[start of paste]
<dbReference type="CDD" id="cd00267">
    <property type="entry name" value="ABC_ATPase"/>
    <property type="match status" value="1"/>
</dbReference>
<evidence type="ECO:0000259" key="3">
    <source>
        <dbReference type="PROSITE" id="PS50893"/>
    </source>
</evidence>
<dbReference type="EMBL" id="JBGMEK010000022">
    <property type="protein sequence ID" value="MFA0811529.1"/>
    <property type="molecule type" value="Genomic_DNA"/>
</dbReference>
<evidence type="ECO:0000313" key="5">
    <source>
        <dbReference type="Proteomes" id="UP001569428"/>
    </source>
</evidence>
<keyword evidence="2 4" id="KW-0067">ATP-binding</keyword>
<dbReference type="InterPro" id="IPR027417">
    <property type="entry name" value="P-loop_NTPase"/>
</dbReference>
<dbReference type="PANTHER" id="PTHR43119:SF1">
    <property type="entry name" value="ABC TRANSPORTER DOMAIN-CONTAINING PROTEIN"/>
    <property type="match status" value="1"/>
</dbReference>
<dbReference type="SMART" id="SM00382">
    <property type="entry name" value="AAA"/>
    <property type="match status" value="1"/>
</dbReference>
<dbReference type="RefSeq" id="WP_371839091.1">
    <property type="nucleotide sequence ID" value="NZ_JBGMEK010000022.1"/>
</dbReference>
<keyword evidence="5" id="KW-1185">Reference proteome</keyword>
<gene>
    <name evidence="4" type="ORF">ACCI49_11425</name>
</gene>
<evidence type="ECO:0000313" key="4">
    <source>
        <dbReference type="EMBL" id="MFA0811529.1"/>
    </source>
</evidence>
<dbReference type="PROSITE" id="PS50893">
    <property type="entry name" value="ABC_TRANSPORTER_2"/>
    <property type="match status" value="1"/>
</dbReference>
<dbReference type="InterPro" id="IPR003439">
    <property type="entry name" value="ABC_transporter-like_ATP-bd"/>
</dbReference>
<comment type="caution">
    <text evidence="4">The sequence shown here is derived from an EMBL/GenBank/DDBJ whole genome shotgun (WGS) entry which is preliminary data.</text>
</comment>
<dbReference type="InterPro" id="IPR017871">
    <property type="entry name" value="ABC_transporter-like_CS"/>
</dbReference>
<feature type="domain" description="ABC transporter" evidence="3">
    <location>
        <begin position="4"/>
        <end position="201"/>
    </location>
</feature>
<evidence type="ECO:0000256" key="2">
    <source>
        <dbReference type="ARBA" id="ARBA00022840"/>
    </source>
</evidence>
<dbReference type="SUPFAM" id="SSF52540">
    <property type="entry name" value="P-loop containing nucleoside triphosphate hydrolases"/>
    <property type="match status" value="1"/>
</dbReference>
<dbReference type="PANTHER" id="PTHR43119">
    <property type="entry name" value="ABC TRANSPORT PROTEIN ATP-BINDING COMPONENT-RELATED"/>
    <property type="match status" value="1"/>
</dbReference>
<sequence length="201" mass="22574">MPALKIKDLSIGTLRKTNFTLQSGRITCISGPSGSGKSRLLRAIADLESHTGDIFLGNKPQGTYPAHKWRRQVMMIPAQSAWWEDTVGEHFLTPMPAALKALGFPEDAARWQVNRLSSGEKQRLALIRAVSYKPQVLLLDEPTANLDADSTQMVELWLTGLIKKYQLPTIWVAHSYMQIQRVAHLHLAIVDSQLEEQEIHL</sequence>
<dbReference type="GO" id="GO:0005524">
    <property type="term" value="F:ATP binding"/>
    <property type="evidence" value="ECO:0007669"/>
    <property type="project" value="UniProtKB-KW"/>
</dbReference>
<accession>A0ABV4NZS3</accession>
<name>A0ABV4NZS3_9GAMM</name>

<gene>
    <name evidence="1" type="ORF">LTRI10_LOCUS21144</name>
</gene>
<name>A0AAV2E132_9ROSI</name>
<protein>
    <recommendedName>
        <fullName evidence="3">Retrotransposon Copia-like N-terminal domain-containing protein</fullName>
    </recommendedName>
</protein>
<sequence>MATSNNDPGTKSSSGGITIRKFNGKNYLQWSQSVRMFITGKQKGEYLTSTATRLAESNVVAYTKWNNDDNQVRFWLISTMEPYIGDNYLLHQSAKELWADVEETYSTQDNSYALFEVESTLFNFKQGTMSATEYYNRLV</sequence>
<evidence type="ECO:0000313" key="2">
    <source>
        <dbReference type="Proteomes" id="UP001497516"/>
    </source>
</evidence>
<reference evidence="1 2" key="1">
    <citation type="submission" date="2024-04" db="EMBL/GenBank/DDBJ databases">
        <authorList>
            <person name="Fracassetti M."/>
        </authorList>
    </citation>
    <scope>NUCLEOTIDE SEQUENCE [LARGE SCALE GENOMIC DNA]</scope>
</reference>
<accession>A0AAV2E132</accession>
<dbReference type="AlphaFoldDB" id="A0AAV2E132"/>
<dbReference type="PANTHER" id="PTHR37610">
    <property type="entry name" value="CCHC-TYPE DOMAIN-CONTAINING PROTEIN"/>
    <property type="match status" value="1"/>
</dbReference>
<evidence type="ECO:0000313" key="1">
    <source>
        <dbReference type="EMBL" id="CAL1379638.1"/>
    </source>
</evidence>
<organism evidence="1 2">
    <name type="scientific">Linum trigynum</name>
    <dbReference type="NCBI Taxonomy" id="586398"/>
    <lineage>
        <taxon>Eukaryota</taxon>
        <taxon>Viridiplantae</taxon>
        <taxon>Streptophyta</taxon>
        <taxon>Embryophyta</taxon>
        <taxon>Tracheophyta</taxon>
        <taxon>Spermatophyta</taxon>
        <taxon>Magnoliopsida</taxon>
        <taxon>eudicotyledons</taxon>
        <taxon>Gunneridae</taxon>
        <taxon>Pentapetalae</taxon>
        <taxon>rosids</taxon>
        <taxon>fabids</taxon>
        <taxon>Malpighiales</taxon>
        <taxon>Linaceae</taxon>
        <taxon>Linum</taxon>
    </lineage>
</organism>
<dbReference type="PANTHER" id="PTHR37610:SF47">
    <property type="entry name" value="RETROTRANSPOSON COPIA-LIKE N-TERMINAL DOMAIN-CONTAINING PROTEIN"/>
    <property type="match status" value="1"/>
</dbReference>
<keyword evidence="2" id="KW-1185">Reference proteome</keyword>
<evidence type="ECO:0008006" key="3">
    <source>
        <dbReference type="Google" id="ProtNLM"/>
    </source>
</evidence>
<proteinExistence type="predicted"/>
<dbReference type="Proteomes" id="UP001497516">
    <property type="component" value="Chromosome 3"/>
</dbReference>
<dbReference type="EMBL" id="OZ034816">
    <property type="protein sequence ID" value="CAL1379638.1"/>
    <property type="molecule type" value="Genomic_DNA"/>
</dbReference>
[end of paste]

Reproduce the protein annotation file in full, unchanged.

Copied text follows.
<dbReference type="CDD" id="cd00267">
    <property type="entry name" value="ABC_ATPase"/>
    <property type="match status" value="1"/>
</dbReference>
<evidence type="ECO:0000259" key="3">
    <source>
        <dbReference type="PROSITE" id="PS50893"/>
    </source>
</evidence>
<dbReference type="EMBL" id="JBGMEK010000022">
    <property type="protein sequence ID" value="MFA0811529.1"/>
    <property type="molecule type" value="Genomic_DNA"/>
</dbReference>
<evidence type="ECO:0000313" key="5">
    <source>
        <dbReference type="Proteomes" id="UP001569428"/>
    </source>
</evidence>
<keyword evidence="2 4" id="KW-0067">ATP-binding</keyword>
<dbReference type="InterPro" id="IPR027417">
    <property type="entry name" value="P-loop_NTPase"/>
</dbReference>
<dbReference type="PANTHER" id="PTHR43119:SF1">
    <property type="entry name" value="ABC TRANSPORTER DOMAIN-CONTAINING PROTEIN"/>
    <property type="match status" value="1"/>
</dbReference>
<dbReference type="SMART" id="SM00382">
    <property type="entry name" value="AAA"/>
    <property type="match status" value="1"/>
</dbReference>
<dbReference type="RefSeq" id="WP_371839091.1">
    <property type="nucleotide sequence ID" value="NZ_JBGMEK010000022.1"/>
</dbReference>
<keyword evidence="5" id="KW-1185">Reference proteome</keyword>
<gene>
    <name evidence="4" type="ORF">ACCI49_11425</name>
</gene>
<evidence type="ECO:0000313" key="4">
    <source>
        <dbReference type="EMBL" id="MFA0811529.1"/>
    </source>
</evidence>
<dbReference type="PROSITE" id="PS50893">
    <property type="entry name" value="ABC_TRANSPORTER_2"/>
    <property type="match status" value="1"/>
</dbReference>
<dbReference type="InterPro" id="IPR003439">
    <property type="entry name" value="ABC_transporter-like_ATP-bd"/>
</dbReference>
<comment type="caution">
    <text evidence="4">The sequence shown here is derived from an EMBL/GenBank/DDBJ whole genome shotgun (WGS) entry which is preliminary data.</text>
</comment>
<dbReference type="InterPro" id="IPR017871">
    <property type="entry name" value="ABC_transporter-like_CS"/>
</dbReference>
<feature type="domain" description="ABC transporter" evidence="3">
    <location>
        <begin position="4"/>
        <end position="201"/>
    </location>
</feature>
<evidence type="ECO:0000256" key="2">
    <source>
        <dbReference type="ARBA" id="ARBA00022840"/>
    </source>
</evidence>
<dbReference type="SUPFAM" id="SSF52540">
    <property type="entry name" value="P-loop containing nucleoside triphosphate hydrolases"/>
    <property type="match status" value="1"/>
</dbReference>
<dbReference type="PANTHER" id="PTHR43119">
    <property type="entry name" value="ABC TRANSPORT PROTEIN ATP-BINDING COMPONENT-RELATED"/>
    <property type="match status" value="1"/>
</dbReference>
<sequence length="201" mass="22574">MPALKIKDLSIGTLRKTNFTLQSGRITCISGPSGSGKSRLLRAIADLESHTGDIFLGNKPQGTYPAHKWRRQVMMIPAQSAWWEDTVGEHFLTPMPAALKALGFPEDAARWQVNRLSSGEKQRLALIRAVSYKPQVLLLDEPTANLDADSTQMVELWLTGLIKKYQLPTIWVAHSYMQIQRVAHLHLAIVDSQLEEQEIHL</sequence>
<dbReference type="GO" id="GO:0005524">
    <property type="term" value="F:ATP binding"/>
    <property type="evidence" value="ECO:0007669"/>
    <property type="project" value="UniProtKB-KW"/>
</dbReference>
<accession>A0ABV4NZS3</accession>
<name>A0ABV4NZS3_9GAMM</name>

<gene>
    <name evidence="1" type="ORF">LTRI10_LOCUS21144</name>
</gene>
<name>A0AAV2E132_9ROSI</name>
<protein>
    <recommendedName>
        <fullName evidence="3">Retrotransposon Copia-like N-terminal domain-containing protein</fullName>
    </recommendedName>
</protein>
<sequence>MATSNNDPGTKSSSGGITIRKFNGKNYLQWSQSVRMFITGKQKGEYLTSTATRLAESNVVAYTKWNNDDNQVRFWLISTMEPYIGDNYLLHQSAKELWADVEETYSTQDNSYALFEVESTLFNFKQGTMSATEYYNRLV</sequence>
<evidence type="ECO:0000313" key="2">
    <source>
        <dbReference type="Proteomes" id="UP001497516"/>
    </source>
</evidence>
<reference evidence="1 2" key="1">
    <citation type="submission" date="2024-04" db="EMBL/GenBank/DDBJ databases">
        <authorList>
            <person name="Fracassetti M."/>
        </authorList>
    </citation>
    <scope>NUCLEOTIDE SEQUENCE [LARGE SCALE GENOMIC DNA]</scope>
</reference>
<accession>A0AAV2E132</accession>
<dbReference type="AlphaFoldDB" id="A0AAV2E132"/>
<dbReference type="PANTHER" id="PTHR37610">
    <property type="entry name" value="CCHC-TYPE DOMAIN-CONTAINING PROTEIN"/>
    <property type="match status" value="1"/>
</dbReference>
<evidence type="ECO:0000313" key="1">
    <source>
        <dbReference type="EMBL" id="CAL1379638.1"/>
    </source>
</evidence>
<organism evidence="1 2">
    <name type="scientific">Linum trigynum</name>
    <dbReference type="NCBI Taxonomy" id="586398"/>
    <lineage>
        <taxon>Eukaryota</taxon>
        <taxon>Viridiplantae</taxon>
        <taxon>Streptophyta</taxon>
        <taxon>Embryophyta</taxon>
        <taxon>Tracheophyta</taxon>
        <taxon>Spermatophyta</taxon>
        <taxon>Magnoliopsida</taxon>
        <taxon>eudicotyledons</taxon>
        <taxon>Gunneridae</taxon>
        <taxon>Pentapetalae</taxon>
        <taxon>rosids</taxon>
        <taxon>fabids</taxon>
        <taxon>Malpighiales</taxon>
        <taxon>Linaceae</taxon>
        <taxon>Linum</taxon>
    </lineage>
</organism>
<dbReference type="PANTHER" id="PTHR37610:SF47">
    <property type="entry name" value="RETROTRANSPOSON COPIA-LIKE N-TERMINAL DOMAIN-CONTAINING PROTEIN"/>
    <property type="match status" value="1"/>
</dbReference>
<keyword evidence="2" id="KW-1185">Reference proteome</keyword>
<evidence type="ECO:0008006" key="3">
    <source>
        <dbReference type="Google" id="ProtNLM"/>
    </source>
</evidence>
<proteinExistence type="predicted"/>
<dbReference type="Proteomes" id="UP001497516">
    <property type="component" value="Chromosome 3"/>
</dbReference>
<dbReference type="EMBL" id="OZ034816">
    <property type="protein sequence ID" value="CAL1379638.1"/>
    <property type="molecule type" value="Genomic_DNA"/>
</dbReference>